Research confirms that due to a broad-based presence in our food supply, BPA appears in about 93 percent of the US population. Studies suggest the chemical could raise risks for diabetes, heart disease, high liver enzyme levels, infertility, breast cancer, and prostate cancer. Among children, exposure may also lead to early puberty. BPA may also affect the nervous system in children, with possible effects such as hyperactivity or learning disorders. Its effects stem from its chemical function, which mimics the hormone estrogen.
Of greater concern is potential effects on infants and children under age six, whose bodies do not eliminate BPA as effectively as adults’. This group is “most susceptible” to the effects of BPA, according to the national Toxicology Program (nTP). nTP is an arm of the national institutes of Health. An nTP report issued in September 2008 noted, “The nTP has some concern for effects on the brain, behavior, and prostate gland in fetuses, infants, and children at current human exposures to bisphenol A.” At the same time, the nTP concluded there is “negligible concern” for adults.
Regulatory & Industry Responses
In its current consumer message on BPA (8/31/08), the FDA states, “Based on our ongoing review, we believe there is a large body of evidence that indicates that FDA-regulated products containing BPA currently on the market are safe and that exposure levels to BPA from food contact materials, including for infants and children, are below those that may cause health effects. However, we will continue to consider new research and information as they become available.” FDA Commissioner Dr. Margaret A. Hamburg stated in 2009 that the FDA is further evaluating safety.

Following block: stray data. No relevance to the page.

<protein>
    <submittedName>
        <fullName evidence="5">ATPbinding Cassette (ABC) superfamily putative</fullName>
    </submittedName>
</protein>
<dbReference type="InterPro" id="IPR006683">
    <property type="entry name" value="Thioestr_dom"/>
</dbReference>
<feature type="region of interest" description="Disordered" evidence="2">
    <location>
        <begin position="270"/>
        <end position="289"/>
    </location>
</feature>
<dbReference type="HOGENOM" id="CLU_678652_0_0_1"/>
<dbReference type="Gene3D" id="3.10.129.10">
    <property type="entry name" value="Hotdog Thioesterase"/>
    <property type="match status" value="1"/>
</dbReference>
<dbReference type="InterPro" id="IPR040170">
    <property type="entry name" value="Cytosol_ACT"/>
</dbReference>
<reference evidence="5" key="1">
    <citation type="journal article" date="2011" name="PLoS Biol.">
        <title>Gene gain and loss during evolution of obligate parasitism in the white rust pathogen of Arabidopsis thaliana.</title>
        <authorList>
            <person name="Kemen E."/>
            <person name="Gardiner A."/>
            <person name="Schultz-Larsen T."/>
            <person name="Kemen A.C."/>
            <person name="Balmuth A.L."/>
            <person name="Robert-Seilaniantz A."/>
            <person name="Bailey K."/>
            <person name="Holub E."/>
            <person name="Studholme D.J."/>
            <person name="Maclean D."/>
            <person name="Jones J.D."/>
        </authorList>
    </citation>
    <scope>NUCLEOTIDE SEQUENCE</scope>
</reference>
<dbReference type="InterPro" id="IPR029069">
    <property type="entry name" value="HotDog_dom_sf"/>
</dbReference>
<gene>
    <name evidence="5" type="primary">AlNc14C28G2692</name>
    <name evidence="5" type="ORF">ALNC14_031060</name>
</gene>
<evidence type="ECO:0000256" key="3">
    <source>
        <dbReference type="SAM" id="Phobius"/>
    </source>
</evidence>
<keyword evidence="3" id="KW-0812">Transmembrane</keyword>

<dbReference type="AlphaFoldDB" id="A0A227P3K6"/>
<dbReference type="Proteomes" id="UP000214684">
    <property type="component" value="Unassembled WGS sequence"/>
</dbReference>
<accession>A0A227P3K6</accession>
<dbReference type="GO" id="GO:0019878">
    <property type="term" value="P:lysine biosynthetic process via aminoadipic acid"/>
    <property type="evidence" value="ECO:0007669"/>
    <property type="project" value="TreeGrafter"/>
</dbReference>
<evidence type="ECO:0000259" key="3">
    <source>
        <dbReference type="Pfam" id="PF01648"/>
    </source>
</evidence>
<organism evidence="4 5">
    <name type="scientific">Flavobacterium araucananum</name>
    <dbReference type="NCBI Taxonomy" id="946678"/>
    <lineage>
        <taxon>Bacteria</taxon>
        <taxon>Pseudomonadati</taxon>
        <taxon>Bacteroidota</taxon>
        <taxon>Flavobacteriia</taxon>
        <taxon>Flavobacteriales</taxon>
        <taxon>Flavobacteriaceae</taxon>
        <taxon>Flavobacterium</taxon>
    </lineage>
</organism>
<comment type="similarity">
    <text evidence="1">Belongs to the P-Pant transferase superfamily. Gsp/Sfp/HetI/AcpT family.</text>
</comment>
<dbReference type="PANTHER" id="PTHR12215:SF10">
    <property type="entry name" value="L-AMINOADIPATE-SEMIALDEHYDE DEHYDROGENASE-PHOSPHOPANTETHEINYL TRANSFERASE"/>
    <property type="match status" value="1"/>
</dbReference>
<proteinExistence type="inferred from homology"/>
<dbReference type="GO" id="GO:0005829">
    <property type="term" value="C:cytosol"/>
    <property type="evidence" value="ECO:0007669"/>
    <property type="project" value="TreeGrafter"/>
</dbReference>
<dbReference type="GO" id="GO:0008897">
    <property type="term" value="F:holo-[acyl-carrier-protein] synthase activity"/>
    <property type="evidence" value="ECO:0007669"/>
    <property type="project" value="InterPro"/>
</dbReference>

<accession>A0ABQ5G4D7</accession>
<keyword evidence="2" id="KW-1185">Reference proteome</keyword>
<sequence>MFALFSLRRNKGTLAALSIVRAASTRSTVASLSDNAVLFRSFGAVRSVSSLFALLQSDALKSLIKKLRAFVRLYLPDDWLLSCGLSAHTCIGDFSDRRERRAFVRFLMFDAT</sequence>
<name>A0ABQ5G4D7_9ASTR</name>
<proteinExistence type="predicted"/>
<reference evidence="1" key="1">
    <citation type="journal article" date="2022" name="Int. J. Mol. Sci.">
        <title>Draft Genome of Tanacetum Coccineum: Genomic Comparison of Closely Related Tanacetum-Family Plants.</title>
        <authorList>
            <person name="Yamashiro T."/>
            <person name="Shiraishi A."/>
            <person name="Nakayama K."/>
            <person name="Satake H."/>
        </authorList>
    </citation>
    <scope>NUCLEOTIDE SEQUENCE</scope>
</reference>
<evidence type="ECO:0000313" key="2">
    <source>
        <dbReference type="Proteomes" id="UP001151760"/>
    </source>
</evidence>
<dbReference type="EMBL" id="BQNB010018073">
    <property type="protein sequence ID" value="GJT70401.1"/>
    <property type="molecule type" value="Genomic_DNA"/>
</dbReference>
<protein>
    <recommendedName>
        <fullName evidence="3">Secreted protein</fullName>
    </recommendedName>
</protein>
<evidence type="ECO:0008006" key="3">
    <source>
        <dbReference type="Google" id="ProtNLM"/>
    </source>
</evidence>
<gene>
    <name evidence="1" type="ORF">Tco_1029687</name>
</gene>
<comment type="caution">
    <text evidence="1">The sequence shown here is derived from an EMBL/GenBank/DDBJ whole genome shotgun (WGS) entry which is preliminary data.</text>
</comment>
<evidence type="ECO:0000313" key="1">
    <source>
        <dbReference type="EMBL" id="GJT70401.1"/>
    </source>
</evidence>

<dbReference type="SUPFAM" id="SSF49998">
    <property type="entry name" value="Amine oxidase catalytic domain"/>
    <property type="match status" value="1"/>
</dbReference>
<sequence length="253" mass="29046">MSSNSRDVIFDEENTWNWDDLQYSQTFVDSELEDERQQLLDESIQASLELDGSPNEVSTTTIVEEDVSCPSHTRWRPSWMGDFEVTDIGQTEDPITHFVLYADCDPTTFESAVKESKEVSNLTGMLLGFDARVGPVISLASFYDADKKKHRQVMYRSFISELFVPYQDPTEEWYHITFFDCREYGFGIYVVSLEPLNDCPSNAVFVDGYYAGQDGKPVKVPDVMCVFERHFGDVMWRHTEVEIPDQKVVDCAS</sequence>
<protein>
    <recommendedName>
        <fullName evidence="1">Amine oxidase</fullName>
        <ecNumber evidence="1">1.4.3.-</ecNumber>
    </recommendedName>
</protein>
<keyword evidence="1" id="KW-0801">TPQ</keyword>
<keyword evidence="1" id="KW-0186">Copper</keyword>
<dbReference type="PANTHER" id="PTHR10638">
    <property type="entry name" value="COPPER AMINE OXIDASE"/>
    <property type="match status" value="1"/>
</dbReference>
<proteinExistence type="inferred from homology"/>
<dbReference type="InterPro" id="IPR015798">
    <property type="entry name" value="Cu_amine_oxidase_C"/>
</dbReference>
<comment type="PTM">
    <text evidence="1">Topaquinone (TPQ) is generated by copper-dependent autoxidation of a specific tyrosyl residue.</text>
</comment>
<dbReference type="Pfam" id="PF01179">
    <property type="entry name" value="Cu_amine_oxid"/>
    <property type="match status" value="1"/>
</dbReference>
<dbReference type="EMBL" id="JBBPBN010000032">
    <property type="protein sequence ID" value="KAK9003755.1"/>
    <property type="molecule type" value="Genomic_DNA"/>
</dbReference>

In 1997, Japanese food packaging companies vastly reduced use of BPA due to health concerns. In 2008, health officials in Canada banned use of BPA in baby bottles. In March 2009, the six largest US manufacturers of baby bottles announced that they would discontinue use of BPA in baby bottles (Washington Post, March 6, 2009). Michigan-based Eden Foods began using BPA-free cans in 1999, replacing BPA with oleoresin. The company explains, “Oleoresin is a non-toxic mixture of an oil and a resin extracted from various plants, such as pine or balsam fir. These cans cost 14% more than the industry standard cans that do contain BPA.” (www.edenfoods.com)
While the jury is still out on defining safe intakes of BPA, consumers and foodservice managers can implement several best practices to reduce potential risk, as suggested by the nTP and Consumer Reports. Among them:
- Reduce use of canned foods, selecting can-free packaging when practical.
- Avoid using plastic (polycarbonate) containers marked with a “#7”.
- Use glass containers rather than plastic when microwaving foods, as higher levels of BPA are released by polycarbonate packages in the microwave.
by Sue Grossbauer, RD
Sue Grossbauer, RD, is president of The Grossbauer Group and the author of many ANFP publications and online courses. She supports foodservice organizations in areas relating to marketing, education, food safety, and technology.